Economics at your fingertips  

The Great Convergence: Gender and Unpaid Work in Europe and the United States

Ariane Pailhé, Anne Solaz () and Maria Stanfors

Population and Development Review, 2021, vol. 47, issue 1, 181-217

Abstract: Over the past decades, men's and women's time use in industrialized nations has changed dramatically, suggesting a gender revolution. Women increased their time in paid work and reduced time in unpaid activities, while men increased their time in unpaid work, but not enough to compensate for women's retreat. We investigate developments regarding men's and women's unpaid work across Europe and the United States, using time diary data from the mid‐1980s and onward. We find evidence for gender convergence in unpaid work over time, but different trends for housework and childcare. Gender convergence in housework primarily resulted from women reducing their time, whereas childcare time increased for both sexes, resulting in convergence only where men increased more than did women. Decomposition analyses show that trends in housework and childcare are explained by changes in behavior rather than compositional changes in population characteristics. Though level differences in unpaid work persist, our findings regarding trends support gender convergence in that they are general across country contexts that vary regarding policy and social norms about gender, family, and work.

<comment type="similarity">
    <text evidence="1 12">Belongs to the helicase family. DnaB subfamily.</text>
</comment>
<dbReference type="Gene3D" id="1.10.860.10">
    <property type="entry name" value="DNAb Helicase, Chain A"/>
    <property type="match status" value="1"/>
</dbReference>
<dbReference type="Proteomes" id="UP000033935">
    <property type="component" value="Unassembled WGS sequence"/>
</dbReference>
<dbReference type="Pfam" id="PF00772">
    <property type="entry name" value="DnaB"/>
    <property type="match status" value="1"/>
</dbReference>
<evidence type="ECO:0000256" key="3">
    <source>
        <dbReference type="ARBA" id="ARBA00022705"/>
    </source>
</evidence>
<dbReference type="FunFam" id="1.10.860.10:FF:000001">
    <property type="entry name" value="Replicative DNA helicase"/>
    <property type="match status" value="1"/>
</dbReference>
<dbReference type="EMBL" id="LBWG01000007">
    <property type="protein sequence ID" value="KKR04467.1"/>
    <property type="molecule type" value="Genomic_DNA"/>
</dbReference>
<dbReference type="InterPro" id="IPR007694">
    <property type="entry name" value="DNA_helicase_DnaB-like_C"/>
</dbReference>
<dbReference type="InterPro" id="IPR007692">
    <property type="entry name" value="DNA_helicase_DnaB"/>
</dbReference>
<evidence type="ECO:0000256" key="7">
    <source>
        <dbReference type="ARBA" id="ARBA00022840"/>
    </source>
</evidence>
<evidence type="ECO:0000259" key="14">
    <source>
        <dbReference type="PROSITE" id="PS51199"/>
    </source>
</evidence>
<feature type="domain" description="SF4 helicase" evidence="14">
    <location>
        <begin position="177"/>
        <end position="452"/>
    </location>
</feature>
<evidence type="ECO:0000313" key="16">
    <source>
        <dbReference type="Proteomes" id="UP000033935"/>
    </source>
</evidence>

Date: 2021
References: Add references at CitEc
Citations: Track citations by RSS feed

Downloads: (external link)

Related works:
Working Paper: The Great Convergence? Gender and Unpaid Work in Europe and the United States (2020) Downloads
This item may be available elsewhere in EconPapers: Search for items with the same title.

Export reference: BibTeX RIS (EndNote, ProCite, RefMan) HTML/Text

Persistent link:

Ordering information: This journal article can be ordered from
http://www.blackwell ... bs.asp?ref=0098-7921

Access Statistics for this article

Population and Development Review is currently edited by Paul Demeny and Geoffrey McNicoll

More articles in Population and Development Review from The Population Council, Inc.
Bibliographic data for series maintained by Wiley Content Delivery ().

Page updated 2021-08-23
Handle: RePEc:bla:popdev:v:47:y:2021:i:1:p:181-217